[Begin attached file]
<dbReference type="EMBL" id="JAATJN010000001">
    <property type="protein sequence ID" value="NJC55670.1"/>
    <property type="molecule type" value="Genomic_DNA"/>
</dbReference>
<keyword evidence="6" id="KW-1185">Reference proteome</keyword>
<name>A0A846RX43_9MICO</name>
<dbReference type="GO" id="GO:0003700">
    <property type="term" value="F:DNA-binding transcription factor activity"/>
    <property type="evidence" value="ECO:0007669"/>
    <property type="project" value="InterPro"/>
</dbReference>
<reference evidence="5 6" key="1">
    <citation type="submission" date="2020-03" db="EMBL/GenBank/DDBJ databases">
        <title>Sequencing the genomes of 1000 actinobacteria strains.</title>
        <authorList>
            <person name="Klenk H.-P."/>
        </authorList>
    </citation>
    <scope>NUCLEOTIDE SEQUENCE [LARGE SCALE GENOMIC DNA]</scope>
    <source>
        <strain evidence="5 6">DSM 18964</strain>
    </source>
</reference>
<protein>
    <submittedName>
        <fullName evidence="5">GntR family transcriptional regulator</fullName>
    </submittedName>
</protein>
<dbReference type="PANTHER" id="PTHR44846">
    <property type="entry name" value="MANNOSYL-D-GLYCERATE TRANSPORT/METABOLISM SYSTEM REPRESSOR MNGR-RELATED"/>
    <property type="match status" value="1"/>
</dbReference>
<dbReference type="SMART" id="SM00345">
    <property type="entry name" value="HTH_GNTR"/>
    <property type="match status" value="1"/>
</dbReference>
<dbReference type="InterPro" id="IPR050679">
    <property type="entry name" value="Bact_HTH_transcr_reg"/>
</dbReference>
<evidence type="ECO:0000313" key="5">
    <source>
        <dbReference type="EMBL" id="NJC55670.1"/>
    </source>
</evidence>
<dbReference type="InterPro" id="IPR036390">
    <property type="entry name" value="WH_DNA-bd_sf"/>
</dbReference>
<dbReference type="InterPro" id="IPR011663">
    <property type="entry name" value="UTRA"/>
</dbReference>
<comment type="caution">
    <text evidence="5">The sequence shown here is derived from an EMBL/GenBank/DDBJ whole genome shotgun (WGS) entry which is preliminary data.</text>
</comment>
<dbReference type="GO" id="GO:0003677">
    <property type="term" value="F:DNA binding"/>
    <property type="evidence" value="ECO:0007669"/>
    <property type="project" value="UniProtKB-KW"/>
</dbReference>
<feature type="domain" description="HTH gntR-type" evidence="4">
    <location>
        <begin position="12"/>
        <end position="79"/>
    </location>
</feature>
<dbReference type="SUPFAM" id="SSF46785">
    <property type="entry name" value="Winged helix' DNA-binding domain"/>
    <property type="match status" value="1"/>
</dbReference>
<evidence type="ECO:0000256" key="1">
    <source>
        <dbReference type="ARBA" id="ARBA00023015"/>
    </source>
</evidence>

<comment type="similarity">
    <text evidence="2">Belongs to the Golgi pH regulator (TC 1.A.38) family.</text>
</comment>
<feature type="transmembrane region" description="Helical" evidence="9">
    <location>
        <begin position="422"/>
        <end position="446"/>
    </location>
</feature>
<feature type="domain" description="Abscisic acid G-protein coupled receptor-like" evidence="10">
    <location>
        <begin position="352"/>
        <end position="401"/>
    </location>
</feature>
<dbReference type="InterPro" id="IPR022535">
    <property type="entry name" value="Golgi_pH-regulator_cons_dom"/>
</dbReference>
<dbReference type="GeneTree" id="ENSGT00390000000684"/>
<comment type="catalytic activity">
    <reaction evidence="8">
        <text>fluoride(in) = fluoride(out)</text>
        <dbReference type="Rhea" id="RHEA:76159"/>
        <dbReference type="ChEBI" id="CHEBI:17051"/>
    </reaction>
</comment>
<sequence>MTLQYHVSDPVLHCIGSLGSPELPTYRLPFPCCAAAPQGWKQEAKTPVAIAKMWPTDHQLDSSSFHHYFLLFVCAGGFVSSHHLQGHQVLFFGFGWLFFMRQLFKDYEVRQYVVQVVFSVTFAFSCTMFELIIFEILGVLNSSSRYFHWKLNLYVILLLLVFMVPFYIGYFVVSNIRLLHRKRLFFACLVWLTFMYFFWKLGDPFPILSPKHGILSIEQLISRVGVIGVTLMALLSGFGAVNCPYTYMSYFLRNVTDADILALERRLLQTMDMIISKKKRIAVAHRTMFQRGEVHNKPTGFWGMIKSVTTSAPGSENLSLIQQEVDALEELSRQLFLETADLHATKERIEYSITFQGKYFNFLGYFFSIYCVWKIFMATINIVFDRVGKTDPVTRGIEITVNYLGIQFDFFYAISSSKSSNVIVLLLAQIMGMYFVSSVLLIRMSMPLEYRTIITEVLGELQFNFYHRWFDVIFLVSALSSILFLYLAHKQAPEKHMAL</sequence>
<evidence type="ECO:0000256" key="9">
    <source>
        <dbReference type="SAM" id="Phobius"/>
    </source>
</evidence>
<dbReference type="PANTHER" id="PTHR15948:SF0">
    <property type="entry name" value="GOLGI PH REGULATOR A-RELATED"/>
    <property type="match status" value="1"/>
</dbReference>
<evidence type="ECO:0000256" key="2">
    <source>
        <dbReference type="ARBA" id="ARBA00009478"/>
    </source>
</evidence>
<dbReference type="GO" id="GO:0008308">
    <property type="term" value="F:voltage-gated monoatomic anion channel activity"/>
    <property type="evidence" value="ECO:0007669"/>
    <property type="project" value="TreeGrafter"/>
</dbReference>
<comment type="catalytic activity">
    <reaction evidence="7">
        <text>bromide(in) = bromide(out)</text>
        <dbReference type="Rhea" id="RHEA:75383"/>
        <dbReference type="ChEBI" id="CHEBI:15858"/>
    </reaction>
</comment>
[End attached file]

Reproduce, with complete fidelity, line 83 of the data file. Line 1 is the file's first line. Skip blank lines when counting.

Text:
<feature type="domain" description="Abscisic acid G-protein coupled receptor-like" evidence="10">